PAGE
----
The morning also saw the third and final set of excellent short films. The shorts are always a brilliant part of the FrightFest experience and this year’s selection was no different, with filmmakers like Cat Davies, Dan Savage, Bryan Lonano, Preston Nyman, Fabien Dubois and more showing their latest work (we really enjoyed Sam Ashurst’s atmospheric Hell’s Garden, a great creepy effort with an ace twist).
Up next in the main screen was the highly anticipated Director’s Cut, the none-more-meta horror comedy from director Adam Rifkin (Detroit Rock City, Chillerama) and writer Penn Jillette. The funny conceit finds crowd-funding wannabe filmmaker Herbert Blount (Jillette) giving his own director’s commentary over the film he put some money towards, pointing out the stereotypical characters, bad acting, and generally fawning over Missi Pyle (herself). However, his editorial choices, such as slow-motion close-ups of Pyle, become increasingly sinister…
Although the idea of a director’s commentary weirdly feels a little dated now, Director’s Cut is very funny and very sharp; satirising the kickstarter process, depicting an ego-laden low-budget movie set, and eventually becoming a really quite creepy horror movie. The commentary concept does start to wear a little thin, but Blount’s inclusion of his own homemade footage in his cut keeps things fresh (and more than a little unnerving). Similarly, although we’ve seen actors playing monstrous versions of themselves before, Pyle (Galaxy Quest, Dodgeball) sinks her teeth into the role of “Missi Pyle” with great relish, and Harry Hamlin is an absolute delight. Fun cameos include Lin Shaye as the no-bullshit police captain, and an extremely vocal Teller as a murder suspect who gets a little too excited by the line of questioning. Director’s Cut does threaten to outstay its welcome and the concept is overstretched by the 90 minute running time, but it’s got enough laughs and enough weirdness to make it worth a look.
In the discovery screen, writer-director duo Michael Borowiec and Sam Marine’s Man Underground was a tense and affecting drama with three very strong performances. Willem Koda (George Basil) is a conspiracy theorist looking for a way to get the truth out there, so when his friend Todd (Andy Rocco) suggests that they make a fiction film to make his story more palatable, he accepts. He writes, directs and stars as himself, while acting student Flossie (Pamela Fila) agrees to star alongside him as his wife. As shooting begins, some painful memories and harsh truths begin to float to the surface as Flossie starts to wonder just how fictionalised this story is.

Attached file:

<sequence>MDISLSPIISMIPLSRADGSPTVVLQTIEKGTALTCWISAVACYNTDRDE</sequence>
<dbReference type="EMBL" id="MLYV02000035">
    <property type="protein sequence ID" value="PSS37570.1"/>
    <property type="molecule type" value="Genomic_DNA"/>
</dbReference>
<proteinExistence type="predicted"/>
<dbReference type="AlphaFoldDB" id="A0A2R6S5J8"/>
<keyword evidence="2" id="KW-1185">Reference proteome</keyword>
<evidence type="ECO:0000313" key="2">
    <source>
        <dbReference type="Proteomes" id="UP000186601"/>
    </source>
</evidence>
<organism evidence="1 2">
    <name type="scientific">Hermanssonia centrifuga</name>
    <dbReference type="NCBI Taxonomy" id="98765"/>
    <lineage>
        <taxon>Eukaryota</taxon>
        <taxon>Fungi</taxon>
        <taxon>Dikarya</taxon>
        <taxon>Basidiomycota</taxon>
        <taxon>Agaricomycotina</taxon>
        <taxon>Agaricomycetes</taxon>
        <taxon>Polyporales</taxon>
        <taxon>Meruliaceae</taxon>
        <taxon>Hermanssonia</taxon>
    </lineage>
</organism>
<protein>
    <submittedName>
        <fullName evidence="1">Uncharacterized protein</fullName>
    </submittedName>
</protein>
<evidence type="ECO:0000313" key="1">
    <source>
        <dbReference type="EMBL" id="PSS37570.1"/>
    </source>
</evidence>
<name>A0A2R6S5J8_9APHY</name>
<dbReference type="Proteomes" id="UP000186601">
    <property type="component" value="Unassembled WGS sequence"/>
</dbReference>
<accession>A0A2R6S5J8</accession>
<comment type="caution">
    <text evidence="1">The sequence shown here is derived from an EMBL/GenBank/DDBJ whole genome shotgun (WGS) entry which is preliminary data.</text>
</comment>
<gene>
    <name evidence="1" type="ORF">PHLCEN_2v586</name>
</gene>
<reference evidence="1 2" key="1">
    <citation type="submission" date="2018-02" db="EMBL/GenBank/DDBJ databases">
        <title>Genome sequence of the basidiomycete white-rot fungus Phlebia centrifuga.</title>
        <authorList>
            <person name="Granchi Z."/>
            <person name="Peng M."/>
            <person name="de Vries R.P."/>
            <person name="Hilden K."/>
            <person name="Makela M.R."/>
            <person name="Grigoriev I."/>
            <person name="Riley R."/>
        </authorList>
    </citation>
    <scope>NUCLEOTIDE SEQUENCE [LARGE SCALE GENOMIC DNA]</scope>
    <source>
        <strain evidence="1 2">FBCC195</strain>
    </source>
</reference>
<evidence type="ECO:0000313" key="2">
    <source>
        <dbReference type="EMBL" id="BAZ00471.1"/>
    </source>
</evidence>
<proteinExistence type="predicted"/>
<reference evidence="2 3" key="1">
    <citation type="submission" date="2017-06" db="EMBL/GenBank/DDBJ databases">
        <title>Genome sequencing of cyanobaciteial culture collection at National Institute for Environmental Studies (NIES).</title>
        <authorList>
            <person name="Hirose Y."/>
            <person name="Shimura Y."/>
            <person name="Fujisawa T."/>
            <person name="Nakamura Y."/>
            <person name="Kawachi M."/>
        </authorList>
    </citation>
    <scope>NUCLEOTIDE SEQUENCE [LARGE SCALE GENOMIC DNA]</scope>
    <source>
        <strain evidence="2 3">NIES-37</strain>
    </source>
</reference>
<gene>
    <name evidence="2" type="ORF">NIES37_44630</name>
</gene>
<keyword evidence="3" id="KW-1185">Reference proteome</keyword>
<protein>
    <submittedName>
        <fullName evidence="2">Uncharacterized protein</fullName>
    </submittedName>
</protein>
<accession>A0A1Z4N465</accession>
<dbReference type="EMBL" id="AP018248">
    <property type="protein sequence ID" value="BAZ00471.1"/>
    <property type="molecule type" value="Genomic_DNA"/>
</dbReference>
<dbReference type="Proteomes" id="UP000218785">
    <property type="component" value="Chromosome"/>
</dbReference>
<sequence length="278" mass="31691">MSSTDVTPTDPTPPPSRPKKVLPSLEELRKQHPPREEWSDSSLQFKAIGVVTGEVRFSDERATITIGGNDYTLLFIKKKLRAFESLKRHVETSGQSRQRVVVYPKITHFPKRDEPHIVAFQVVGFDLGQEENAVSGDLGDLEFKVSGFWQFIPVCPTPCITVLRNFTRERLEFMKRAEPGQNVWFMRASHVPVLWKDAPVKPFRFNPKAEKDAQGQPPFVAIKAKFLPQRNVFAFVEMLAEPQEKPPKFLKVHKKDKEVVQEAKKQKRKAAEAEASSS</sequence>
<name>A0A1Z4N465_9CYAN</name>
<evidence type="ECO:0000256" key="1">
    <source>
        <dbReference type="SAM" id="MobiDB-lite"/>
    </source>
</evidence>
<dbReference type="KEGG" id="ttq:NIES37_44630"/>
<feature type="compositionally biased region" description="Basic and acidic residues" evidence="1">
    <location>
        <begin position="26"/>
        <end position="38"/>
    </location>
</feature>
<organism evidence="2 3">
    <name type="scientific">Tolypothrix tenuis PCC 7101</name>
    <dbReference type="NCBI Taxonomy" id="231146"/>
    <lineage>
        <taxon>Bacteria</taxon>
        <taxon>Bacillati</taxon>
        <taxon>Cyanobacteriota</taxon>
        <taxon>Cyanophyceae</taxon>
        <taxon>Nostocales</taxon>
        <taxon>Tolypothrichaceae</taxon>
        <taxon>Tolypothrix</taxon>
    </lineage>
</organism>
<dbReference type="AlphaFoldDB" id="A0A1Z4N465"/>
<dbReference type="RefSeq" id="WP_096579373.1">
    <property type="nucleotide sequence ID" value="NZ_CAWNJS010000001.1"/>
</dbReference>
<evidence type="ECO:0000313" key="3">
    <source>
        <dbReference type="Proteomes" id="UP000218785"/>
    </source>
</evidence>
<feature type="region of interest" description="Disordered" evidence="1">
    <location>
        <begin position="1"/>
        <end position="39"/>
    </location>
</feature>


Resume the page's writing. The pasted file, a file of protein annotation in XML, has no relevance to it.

Borowiec and Marine walk a fine line with their debut feature, which flips between awkward comedy, affecting drama and something tense and surprising. The performances from the cast, particularly from Basil and Fila, are excellent, and the film’s treatment of Willem is impressively sensitive. He’s a difficult person to get on with, and his stories might seem outrageous, but the script never turns him into a figure of fun or someone to be mocked. His pain is real and the movie treats that with the respect it deserves. You can read our full review of Man Underground here, and we’re very excited to see what these two do next.
Speaking of lines, Emiliano Rocha Minter’s We Are The Flesh crosses a bunch of them. This sweaty, filthy, angry and hugely powerful debut from the Mexican filmmaker takes place in some kind of apocalypse, as two siblings (Diego Gamaliel and María Evoli) stumble into the claustrophobic cardboard refuge of a terrifying scavenger (the amazing Noé Hernández). He agrees to take them in, but he’s got some pretty horrible demands…
Minter has made no secret of the fact that he’s influenced by Gaspar Noé, and the images that he confronts the viewer with certainly recall the raw power of the French director’s work. The acts depicted in the movie read like a list of things viewers might find offensive: incest, rape, cannibalism, ejaculation…To say that it’s full-on would be an understatement. But it’s not just about shocking us. Minter creates an incredible atmosphere in his hellish womb-like setting, creating a nightmare world where logic has no foothold, and it’s impossible to ignore the fierce political commentary. You can read our full review here, but in short, this is definitely not for everyone, but it is stunning.